Malaria threatens virtually all of Cote d’Ivoire’s 20 million people, making it one of the most endemic countries in Africa. The World Health Organization in Cote d’Ivoire estimated as many as 9.6 million cases in 2010 and as many as 28,400 deaths. Since 2008, when the organization began counting confirmed malaria cases, admissions and deaths, the number rose dramatically until 2010 and then fell, possibly because civil war disrupted health systems, preventing families from accessing treatment and health workers from collecting reliable data.
Equatorial Guinea has a population of 720,000 people, all of whom are at risk of malaria. In 2011, a report by Roll Back Malaria titled “Business Investing in Malaria Control: Economic Returns and a Healthy Workforce for Africa” highlighted progress against the disease, citing a 57% decrease in the prevalence of the malaria parasite in children in just four years. The country also increased the number of children protected by bednets or indoor spraying of insecticides from 4% to 95% in that same period.
Malaria is one of Tanzania’s deadliest diseases, accounting for 36% of deaths among children under age five and some 40% of all outpatient visits. Nearly all 46 million Tanzanians are at risk, according to the World Health Organization’s 2012 World Malaria Report. The National Malaria Control Program reports that approximately 14 to 18 million malaria cases occur in Tanzania per year. Of those, 60,000 end in death.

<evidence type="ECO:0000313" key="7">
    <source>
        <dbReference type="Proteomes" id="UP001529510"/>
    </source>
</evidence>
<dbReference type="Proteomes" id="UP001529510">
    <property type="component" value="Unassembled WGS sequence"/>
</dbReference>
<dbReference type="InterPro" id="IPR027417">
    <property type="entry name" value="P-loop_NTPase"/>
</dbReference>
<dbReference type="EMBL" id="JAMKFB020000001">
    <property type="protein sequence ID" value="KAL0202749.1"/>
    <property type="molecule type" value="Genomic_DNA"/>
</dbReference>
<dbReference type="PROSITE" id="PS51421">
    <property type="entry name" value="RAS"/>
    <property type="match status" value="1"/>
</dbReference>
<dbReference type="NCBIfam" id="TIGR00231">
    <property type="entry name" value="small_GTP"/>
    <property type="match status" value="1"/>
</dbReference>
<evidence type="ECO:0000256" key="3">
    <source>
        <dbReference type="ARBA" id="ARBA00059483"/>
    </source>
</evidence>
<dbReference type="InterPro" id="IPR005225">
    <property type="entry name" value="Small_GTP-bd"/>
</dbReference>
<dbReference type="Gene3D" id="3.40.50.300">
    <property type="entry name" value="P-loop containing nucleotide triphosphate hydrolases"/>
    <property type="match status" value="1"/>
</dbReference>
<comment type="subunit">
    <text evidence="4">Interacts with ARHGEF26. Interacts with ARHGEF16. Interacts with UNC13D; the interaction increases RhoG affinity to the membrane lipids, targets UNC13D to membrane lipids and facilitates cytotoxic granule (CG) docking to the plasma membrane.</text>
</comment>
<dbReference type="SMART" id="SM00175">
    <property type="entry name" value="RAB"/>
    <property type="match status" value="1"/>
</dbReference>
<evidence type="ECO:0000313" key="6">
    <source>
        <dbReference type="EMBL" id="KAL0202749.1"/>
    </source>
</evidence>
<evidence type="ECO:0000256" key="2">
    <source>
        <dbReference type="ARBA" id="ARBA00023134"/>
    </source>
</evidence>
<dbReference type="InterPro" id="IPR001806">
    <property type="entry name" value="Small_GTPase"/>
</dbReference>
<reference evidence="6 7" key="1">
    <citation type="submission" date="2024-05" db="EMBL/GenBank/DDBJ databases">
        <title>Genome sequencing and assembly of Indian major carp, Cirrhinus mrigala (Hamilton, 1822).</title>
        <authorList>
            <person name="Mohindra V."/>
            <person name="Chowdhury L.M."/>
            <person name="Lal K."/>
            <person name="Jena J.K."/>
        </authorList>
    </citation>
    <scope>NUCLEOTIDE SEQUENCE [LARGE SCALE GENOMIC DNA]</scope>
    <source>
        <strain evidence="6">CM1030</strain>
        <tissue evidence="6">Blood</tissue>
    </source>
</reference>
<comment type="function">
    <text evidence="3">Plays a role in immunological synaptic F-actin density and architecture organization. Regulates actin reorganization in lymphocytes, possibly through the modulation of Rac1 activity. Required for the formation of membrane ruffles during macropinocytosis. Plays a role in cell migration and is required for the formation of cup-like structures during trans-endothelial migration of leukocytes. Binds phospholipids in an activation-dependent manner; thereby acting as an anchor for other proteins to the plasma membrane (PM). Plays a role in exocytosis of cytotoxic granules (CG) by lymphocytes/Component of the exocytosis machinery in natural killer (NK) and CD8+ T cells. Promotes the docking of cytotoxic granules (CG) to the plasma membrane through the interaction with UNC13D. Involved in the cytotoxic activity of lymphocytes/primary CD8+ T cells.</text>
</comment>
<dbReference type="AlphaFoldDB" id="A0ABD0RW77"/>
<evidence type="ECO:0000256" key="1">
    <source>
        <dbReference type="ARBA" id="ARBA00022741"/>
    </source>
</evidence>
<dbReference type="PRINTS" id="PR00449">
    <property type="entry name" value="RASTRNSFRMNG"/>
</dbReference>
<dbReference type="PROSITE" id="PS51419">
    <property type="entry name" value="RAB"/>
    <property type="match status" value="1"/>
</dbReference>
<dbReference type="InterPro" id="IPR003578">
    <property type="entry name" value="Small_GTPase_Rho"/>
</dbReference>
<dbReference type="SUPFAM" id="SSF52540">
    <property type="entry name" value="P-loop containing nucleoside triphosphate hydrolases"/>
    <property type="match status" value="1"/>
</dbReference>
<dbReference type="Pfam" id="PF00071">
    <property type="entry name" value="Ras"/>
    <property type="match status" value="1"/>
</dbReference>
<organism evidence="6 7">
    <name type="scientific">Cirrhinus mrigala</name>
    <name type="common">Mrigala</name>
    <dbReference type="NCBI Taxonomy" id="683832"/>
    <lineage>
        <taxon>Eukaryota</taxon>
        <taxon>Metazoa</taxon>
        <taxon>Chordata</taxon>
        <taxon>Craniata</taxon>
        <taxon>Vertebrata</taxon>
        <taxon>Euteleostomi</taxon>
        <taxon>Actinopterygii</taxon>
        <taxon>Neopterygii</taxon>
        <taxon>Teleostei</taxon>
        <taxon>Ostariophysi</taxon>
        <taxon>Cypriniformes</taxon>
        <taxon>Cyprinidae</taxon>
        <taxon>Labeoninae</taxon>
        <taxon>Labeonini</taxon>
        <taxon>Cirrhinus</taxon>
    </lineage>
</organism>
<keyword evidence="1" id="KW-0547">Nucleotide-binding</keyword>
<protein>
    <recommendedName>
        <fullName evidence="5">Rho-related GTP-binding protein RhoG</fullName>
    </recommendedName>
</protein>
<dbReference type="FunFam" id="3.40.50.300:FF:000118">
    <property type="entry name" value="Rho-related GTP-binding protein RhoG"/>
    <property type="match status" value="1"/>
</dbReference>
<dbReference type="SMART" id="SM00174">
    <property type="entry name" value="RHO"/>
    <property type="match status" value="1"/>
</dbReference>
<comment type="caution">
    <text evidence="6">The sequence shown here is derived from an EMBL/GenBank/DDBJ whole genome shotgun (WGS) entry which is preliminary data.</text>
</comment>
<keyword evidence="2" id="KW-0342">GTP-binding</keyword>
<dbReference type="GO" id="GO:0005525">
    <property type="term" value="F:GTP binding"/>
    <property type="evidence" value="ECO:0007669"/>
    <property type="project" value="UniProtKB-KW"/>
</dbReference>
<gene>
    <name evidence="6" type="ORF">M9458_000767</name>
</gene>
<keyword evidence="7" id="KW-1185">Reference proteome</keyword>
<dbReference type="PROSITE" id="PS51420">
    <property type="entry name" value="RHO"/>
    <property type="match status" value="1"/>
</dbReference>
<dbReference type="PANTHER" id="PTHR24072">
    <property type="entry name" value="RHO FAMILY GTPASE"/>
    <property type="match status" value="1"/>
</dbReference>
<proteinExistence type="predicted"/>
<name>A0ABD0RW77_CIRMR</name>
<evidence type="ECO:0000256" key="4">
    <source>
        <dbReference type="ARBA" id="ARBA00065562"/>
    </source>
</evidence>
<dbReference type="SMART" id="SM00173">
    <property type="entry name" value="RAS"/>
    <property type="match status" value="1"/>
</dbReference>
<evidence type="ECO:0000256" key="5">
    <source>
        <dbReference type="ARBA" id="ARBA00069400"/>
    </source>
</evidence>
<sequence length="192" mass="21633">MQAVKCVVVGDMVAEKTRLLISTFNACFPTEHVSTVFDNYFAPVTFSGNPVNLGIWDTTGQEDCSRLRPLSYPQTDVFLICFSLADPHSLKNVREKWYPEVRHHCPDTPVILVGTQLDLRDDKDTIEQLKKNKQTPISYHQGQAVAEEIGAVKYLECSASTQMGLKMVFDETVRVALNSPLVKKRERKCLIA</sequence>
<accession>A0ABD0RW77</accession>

With increasing political stability and a growing economy, Ghana is gaining recognition as an emerging leader in sub-Saharan Africa. In the past decade, the country has pursued an aggressive poverty reduction and growth program to improve macroeconomic stability, private sector competitiveness, human resource development, good governance and civil responsibility. Higher prices for oil, gold and cocoa have also bostered growth. Despite progress, preventable diseases, especially malaria, remaing a major challenge to the country's development.
Over the past decade South Africa has made significant strides in controlling malaria. Malaria cases have been reduced by 85%, from 64,622 cases in the year 2000 to 9,866 cases in 2011. Deaths from malaria have also been reduced by 80%, from 458 to 89 for the same comparison years.
Malaria is the leading cause of death and illness in Uganda, affecting an entire population of 34.5 million people and accounting for 25-40% of all outpatient department visits, according to the Ministry of Health. The World Health Organization (WHO) reported 11.8 million presumed or confirmed cases in 2011, nearly one case per three individuals.